The detailed plot reveals we were to be transported onto a pirate galleon in the middle of a battle for control of the High Seas. Our captain Blackbeard has just been killed with his ship shot to pieces and sinking fast. Us shipmates have decided to jump ship, but not before helping ourselves to the contents of Blackbeard’s legendary treasure chest. We’ve just 60 minutes to escape; any longer and we’ll drown… that’s if the sharks don’t get to us first!
Our games master for the hour was the mildly unassuming Richard, whom transformed effortlessly from his welcoming and charismatic customer service role to portray an impressively believable swashbuckling pirate. His inclusion in our game with his character depiction and sense of occasion only served to positively add to our overall experience here.
On first impressions we were dazzled by the attention to detail in this room. No easy installation cheap wallpaper was to be found upon this ships walls! From the authentic wood panelling, to the intricacy of the purpose-built props and the subtle auditory inclusion of sea chanty all added to it's believability and immersion. A reoccurring theme amongst the stronger escape games we’ve played.
The game took place in a generous sized space that comfortably accommodates the advertised maximum six players. In contrast it does well to also cater for smaller sized groups without it ever feeling overwhelming or unachievable.
Liner puzzles often run the risk of leaving some players without much to do, but this room provided us with the generous ability to separate and inspect the space individually, before coming together to share our finds - our favourite type of escape game to play.
The puzzles here were a pleasant mix of styles offering varying degrees of complexity. The game also offered a variety of interesting purpose built props which not only served to strengthen its theming further, but resulted in us completing novel, challenging tasks that we’d yet to experience elsewhere.
Our only minor niggle was the use of one particular puzzle which we found somewhat frustrating. Without giving too much away we learned recently that this puzzle type is only used in approximately 6% of escape rooms worldwide - with good reason. This is the second time we’ve come across it over the many games we’ve played and consistent to our previous experience, had difficulties executing it without much needed guidance.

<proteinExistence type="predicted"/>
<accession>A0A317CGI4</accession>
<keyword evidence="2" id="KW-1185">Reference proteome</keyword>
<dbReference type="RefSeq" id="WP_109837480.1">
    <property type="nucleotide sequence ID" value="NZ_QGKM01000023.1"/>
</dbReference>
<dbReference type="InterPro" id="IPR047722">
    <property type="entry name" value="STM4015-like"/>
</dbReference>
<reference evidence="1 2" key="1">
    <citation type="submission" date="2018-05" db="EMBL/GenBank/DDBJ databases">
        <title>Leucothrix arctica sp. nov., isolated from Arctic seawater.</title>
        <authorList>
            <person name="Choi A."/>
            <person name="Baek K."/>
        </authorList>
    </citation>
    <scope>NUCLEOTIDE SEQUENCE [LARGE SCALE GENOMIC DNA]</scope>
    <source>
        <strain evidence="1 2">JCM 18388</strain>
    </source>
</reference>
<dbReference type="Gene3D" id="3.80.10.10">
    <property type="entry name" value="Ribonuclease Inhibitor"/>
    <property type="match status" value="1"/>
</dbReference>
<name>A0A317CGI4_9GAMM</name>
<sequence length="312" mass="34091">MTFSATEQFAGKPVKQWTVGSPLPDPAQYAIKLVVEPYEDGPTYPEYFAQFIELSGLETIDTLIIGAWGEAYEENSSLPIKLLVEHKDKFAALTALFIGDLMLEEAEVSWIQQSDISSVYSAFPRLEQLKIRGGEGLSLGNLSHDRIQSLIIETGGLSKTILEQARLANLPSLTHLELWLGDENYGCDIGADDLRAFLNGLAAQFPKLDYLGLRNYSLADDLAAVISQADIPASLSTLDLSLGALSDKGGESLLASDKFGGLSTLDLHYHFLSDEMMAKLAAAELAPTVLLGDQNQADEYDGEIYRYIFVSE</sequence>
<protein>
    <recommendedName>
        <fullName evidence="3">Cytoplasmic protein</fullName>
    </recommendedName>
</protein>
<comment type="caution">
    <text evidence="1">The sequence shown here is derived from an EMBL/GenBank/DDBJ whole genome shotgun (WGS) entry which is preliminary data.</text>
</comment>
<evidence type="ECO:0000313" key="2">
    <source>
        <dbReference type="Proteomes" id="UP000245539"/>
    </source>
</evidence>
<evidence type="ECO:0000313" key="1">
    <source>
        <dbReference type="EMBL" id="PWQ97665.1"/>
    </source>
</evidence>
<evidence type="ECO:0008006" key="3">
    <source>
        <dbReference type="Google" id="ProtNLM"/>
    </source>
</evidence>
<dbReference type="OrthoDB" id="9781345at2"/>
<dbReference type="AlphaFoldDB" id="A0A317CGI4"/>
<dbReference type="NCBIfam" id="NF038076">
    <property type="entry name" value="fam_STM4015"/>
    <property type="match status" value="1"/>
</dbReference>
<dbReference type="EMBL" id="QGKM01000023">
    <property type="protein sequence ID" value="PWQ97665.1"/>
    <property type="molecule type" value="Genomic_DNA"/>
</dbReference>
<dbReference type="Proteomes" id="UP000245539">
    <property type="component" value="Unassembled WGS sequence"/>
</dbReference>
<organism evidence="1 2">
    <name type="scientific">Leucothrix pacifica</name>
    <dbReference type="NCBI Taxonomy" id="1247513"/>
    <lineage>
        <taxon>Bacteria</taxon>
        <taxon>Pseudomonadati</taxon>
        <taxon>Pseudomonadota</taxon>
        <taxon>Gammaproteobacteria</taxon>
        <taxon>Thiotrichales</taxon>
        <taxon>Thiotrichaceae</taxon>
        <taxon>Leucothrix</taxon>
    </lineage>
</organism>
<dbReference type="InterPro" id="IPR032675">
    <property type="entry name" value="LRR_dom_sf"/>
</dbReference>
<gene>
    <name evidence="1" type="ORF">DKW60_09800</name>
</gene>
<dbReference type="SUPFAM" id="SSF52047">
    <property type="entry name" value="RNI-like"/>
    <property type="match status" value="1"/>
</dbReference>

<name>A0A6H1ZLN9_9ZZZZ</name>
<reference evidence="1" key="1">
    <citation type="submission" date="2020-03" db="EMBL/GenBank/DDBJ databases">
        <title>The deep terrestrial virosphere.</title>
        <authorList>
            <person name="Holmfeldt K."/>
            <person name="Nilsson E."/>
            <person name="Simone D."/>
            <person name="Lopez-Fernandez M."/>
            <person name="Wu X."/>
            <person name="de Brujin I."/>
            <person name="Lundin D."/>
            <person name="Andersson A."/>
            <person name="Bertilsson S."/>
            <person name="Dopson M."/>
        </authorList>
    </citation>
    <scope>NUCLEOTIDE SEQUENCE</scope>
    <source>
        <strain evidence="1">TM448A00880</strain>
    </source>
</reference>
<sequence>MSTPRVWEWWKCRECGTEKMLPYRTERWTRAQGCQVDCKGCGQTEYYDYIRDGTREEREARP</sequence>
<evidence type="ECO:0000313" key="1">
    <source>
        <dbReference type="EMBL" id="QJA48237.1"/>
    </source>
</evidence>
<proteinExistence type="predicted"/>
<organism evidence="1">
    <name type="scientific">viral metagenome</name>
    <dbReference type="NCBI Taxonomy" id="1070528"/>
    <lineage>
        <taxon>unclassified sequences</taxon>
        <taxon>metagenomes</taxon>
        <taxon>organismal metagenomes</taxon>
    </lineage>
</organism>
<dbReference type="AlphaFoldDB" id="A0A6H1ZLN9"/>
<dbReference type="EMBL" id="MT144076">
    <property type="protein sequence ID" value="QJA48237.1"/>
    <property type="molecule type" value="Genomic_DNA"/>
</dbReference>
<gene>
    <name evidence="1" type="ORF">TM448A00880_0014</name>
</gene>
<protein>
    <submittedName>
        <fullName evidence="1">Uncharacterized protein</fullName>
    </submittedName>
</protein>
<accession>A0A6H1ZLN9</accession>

To Escape Hunt's credit they appeared to be genuinely interested in asking for feedback at the end of our session. Richard informed us that he had also recognised the difficulties this puzzle imposes and the need to perhaps make adjustments in order to bring it up to to same seamless standard as the rest of the puzzles in this otherwise excellent room.
The clue system here was faultless, with cryptic subtle suggestions rather than out-and-out resolves which helped to maintain our sense of achievement upon finally cracking a riddle. Richard’s vigilant attention to detail also helped us maintain a steady pace throughout the room, with his subtle encouragement and well-timed intervention when necessary.
One of our favourite overall aspects of this room was its climatic ending. Often rooms can tail off a little towards the end with no big fanfare upon completing the final puzzle to escape, but the urgency and time pressure stayed with us throughout the game and right to its very last second.
Despite its popular pirate premise, the water-tight combination of its many first-rate individual elements fused together to mark the spot for an excellent, all-round escape game. Comfortably anchoring the admirably executed Blackbeard’s Treasure straight into our favourite pirate themed room to date.